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seemed untouched. There were small, romantic clearings flooded in sudden fierce sun-patches that broke through the dense and leafy latticework. And there were exciting places to explore, calling for new adventures. There was a constant to and fro of shouting birds. Simone could hear the hammering of woodpeckers. And at night she could see the stars again. The cicadas had packed away their musical instruments till next summer, but crickets played endless wistful concerts in the evening, trying to outplay one another, and the fragrance of the humid forest floor and scents of wild flowers wafting in on the breeze were simply sublime. In the afternoon, Simone had sat with Liese Frischman and Barbara Thompson in the meadow at the outer edge of the Campamento. Little Andy, Barbara’s baby-brother, was playing in the grass and crawling over the girls’ legs, inspecting closely what they were doing. They were winding wreaths made from the meadow flowers, to wear in their hair. Simone hadn’t plaited such crowns in a long time. The aroma of the wild herbs and flowers surrounding her was heady, and it was a delight to feel the sun-warmed earth under her bottom. She had never realised before that even her bum was hungry for such pleasures. Then there was this morning, when they had all met up very early by the dining-room, in the building that housed the open dining area. It had only one wall on the “weather side”, with a thatched roof over a criss-crossing of rough rafters. The breakfast-team was busy getting food ready. Delicious smells of fryups and freshly brewed mate tea drifted toward them, probably carried along on the early sun rays, as there was no perceptible breeze. Someone began to sing, and the rest joined in. Simone found a deck-chair outside in the open. The early sun rays slanted in from her left, from where, too, those delightful smells were coming. Here, good weather cooking was done on an open fire place that relied for protection only on a beautiful deep blue autumn sky. Part of the waiting breakfast-crowd was already sitting around the tables. On one of the chairs, a bit away from a table and slightly tipped back, Rupert sat strumming his guitar. Simone thought Rupert was pretty good at it. His songs could be charming. They were folkloric and happy, and he sang well and in tune, with a bit of a twang in his voice. He had his own style. What bothered her, though, was how he sometimes looked at her while playing. His pupils would widen and his eyes wouldn’t want to let go of her face. She didn’t fancy this attention. It made her feel uneasy. Now and then she felt so uncomfortable that she would move out of his field of view. But this morning Simone had noticed something quite lovely. The early sun was shining into the room, reaching Rupert’s face. She had been watching his fingers on the strings. He noticed it and looked over. When he turned his face, the rays shone sideways into his eyes, and the effect was extraordinary. She had never seen such beautiful irises, so blue and clear in the morning light. She was fascinated. She had to look for it, over and over again. So she unashamedly looked at him so he should turn his face to her, and each time he did, there was this radiance in his eyes, so exquisite, so translucent, and so delicate. Simone had never seen anything like it before. Another blue-eyed girl sat in a spot where the sun reached her face in a similar fashion, and Simone saw this magic also in her eyes when she looked over. But she didn’t look across to Simone that often. So Simone made Rupert look at her, and he never knew that this was only because of the remarkable play of light in his eyes. Last night Simone sat on the small “dwarf’s bench” by the trees near “California”. Barbara, Ella and three other girls had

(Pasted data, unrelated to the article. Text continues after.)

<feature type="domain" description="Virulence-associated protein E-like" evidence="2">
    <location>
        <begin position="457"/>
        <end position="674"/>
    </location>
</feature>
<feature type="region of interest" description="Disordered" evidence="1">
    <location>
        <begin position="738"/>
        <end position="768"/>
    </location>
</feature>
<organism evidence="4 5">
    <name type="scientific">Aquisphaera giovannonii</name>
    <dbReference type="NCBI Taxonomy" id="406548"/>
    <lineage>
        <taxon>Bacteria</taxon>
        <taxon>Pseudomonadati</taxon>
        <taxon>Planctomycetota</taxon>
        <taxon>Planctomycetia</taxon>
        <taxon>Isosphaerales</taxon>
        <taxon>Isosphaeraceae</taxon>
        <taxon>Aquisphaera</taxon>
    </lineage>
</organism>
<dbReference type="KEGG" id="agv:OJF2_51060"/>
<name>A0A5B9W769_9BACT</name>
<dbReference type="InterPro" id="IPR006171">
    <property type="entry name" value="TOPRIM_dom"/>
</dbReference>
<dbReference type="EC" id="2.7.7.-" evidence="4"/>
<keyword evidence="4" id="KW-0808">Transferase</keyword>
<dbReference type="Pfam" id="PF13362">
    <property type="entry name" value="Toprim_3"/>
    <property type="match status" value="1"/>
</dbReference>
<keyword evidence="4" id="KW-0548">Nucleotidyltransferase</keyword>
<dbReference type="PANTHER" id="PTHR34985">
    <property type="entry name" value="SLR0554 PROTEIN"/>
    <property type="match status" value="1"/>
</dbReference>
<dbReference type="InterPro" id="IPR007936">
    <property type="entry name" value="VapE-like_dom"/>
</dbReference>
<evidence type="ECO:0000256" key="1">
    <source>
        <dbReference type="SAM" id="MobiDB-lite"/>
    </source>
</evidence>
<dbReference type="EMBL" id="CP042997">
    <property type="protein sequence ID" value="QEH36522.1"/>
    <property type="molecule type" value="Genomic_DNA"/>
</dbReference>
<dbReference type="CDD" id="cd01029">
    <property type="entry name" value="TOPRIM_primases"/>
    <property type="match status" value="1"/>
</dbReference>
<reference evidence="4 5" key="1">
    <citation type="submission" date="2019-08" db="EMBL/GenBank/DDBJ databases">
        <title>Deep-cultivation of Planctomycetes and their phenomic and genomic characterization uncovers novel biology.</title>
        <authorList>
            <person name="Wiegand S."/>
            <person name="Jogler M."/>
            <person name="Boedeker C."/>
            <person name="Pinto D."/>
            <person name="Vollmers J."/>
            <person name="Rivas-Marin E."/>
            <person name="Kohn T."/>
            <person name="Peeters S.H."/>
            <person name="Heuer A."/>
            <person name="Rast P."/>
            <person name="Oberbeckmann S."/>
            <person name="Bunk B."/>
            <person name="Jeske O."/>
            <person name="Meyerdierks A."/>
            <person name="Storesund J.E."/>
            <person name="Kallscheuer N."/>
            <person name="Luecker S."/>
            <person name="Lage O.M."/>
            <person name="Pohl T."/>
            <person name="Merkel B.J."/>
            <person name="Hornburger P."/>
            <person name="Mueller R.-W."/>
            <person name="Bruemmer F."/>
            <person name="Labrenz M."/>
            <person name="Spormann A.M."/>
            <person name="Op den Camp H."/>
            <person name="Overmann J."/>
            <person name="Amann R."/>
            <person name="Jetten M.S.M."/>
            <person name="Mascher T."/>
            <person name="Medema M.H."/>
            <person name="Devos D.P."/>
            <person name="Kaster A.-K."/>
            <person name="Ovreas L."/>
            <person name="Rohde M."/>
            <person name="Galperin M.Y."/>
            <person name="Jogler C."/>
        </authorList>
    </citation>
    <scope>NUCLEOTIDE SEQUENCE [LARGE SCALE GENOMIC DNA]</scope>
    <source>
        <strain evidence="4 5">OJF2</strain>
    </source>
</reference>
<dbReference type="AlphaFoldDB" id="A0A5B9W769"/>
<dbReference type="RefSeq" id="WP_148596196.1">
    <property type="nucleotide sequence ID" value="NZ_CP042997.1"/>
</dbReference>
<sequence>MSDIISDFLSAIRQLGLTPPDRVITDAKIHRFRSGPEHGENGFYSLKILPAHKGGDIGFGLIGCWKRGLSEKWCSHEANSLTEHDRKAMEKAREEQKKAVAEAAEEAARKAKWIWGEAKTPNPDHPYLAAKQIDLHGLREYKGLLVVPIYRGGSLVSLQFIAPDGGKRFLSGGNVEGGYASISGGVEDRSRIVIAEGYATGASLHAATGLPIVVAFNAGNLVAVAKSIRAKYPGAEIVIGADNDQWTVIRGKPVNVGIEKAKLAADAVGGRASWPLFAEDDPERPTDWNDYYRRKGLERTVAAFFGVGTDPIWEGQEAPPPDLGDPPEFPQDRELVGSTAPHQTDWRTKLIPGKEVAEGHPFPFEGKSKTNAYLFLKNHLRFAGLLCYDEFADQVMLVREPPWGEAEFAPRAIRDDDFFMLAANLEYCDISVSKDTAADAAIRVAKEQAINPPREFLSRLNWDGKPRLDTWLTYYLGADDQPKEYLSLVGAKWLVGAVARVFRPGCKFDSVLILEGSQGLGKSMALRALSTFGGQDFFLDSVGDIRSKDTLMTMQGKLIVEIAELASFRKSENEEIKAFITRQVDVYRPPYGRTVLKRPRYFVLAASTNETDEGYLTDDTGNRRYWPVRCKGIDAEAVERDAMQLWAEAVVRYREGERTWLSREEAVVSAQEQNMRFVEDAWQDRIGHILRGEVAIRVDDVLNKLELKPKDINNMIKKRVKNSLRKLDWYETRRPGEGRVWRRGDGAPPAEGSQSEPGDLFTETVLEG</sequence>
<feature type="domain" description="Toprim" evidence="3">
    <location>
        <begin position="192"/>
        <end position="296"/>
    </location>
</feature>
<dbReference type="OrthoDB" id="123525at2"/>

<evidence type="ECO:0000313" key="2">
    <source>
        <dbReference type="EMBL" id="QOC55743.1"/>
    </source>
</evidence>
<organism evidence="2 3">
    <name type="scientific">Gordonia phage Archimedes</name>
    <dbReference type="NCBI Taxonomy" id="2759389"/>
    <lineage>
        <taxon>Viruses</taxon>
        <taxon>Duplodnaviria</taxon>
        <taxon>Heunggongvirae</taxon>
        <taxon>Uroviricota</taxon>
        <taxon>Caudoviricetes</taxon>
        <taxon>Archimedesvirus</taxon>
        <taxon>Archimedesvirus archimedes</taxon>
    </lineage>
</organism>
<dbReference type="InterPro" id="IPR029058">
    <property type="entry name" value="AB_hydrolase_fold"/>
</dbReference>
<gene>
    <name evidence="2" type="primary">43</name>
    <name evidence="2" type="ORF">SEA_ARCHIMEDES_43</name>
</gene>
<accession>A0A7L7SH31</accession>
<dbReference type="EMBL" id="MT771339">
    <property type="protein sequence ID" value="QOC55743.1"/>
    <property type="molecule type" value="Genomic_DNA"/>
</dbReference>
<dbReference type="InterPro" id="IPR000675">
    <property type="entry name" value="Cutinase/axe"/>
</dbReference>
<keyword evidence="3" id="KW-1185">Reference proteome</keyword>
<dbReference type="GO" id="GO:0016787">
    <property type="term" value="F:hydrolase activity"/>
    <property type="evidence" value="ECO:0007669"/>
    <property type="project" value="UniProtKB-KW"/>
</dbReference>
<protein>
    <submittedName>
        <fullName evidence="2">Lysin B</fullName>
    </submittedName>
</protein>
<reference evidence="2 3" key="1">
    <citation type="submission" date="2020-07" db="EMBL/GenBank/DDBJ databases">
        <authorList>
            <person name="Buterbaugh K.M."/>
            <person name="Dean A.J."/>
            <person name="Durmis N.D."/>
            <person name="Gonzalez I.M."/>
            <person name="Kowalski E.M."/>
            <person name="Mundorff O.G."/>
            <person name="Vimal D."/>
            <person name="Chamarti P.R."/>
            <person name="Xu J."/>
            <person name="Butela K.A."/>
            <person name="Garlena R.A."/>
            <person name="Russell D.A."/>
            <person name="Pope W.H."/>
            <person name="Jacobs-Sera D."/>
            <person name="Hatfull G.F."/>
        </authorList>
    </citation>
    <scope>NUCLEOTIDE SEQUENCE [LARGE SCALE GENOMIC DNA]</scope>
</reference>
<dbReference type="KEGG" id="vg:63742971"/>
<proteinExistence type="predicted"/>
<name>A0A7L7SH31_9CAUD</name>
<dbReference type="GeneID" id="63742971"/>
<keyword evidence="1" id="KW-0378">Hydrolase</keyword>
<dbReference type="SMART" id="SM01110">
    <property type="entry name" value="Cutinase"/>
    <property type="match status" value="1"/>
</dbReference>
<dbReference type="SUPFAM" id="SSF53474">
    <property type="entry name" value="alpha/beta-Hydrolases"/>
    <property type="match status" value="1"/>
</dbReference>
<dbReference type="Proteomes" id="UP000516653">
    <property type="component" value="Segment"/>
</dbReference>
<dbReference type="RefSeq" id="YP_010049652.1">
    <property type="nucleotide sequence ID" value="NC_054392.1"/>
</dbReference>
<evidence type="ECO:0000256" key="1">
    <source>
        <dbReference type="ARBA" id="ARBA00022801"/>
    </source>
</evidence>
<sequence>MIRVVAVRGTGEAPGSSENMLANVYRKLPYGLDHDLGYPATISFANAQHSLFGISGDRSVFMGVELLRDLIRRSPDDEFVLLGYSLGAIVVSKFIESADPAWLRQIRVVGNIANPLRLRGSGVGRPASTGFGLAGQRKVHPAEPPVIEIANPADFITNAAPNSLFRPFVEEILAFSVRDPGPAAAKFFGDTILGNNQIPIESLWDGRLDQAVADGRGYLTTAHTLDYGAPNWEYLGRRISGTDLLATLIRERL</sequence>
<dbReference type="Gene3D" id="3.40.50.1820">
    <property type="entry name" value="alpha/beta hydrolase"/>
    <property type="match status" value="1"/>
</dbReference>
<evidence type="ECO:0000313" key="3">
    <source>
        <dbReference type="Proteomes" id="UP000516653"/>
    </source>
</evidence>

joined her there earlier to sing love songs and ballads, gentle songs full of feelings and longings. After they left, it was quiet, so quiet. The moon, shaped like a cradle, was about to set. Simone hadn’t seen the night sky in so much beauty for a long time. The wind whispered sweet secrets. Darkness had already descended, but she could still discern the silhouettes and movements of trees and bushes nearby. They gave way to the breeze and rustled gently. She pulled her feet up and embraced her knees, burying her face. Now, in the arms of the night, she at last felt alone, as she so often longed to be, around her only the whispering wind. It rustled, sighed and caressed her tenderly. She felt very safe. It was like coming home. * Earlier that evening, there had been another big sing-song. Actually, there were sing-songs all the time. They sang all those romantic German folksongs, about “Wanderlust” and parting from one’s sweetheart. Everybody joined in. This had been in the dining area. Simone had felt chilly. John’s red and black checkered shirt was hanging above her on one of the rafters. “John,” she signaled across the room between songs, “can I borrow your shirt? I’m cold.” He nodded. She slipped it on. It felt warm. But it wasn’t just the shirt. It was John’s shirt. She loved his smell... During the singing John’s eyes kept turning to her corner. Whenever their eyes met she felt a sweet, painful sensation and her heart trembled. He’s only seventeen. How does he feel? Is this his first time? She’d love to ask him, but that is impossible. * That night the whole group gathered, as they usually did after supper, to continue the meeting of the night before – the one where they had examined their consciences to discover what lay in the way of speaking out freely and openly their innermost thoughts. It was triggered by a young Primavera member, now in one of the United States Bruderhofs, who had said that for him it had been a long and hard struggle to utter the simple words, “I love Jesus.” He used to mock religious expressions by applying them in ways that ridiculed them. The Community was shaken by this admission and the echoes of their soul-searching reached the small Asunción group too. Simone was astonished at what she found when she looked at her own experiences. At first she was convinced that she never had any trouble using the “I-love-Jesus” kind of words. But to her shame she soon realised that she too had rarely used similar simple and childlike phrases. There was of course that reticence of old that went right to the centre of her troubled relationship with her parents. It had hampered her. Still, what surprised her most was that nearly everyone admitted to little or no sharing of matters of an inner nature at home, with parents. They sat together, around the tables, each taking their turn to talk. The generator had stuttered and performed erratically, so it was shut down, and by the flickering light of a few candles they spoke about their experiences and shared their thoughts with one another. It was very peaceful. Alex Forrest, the Asunción Servant-of-the-Word, then also challenged the younger boys not yet taking part in prayer meetings – the Gemeindestunde – to say what was in their hearts. For a while not a sound was heard.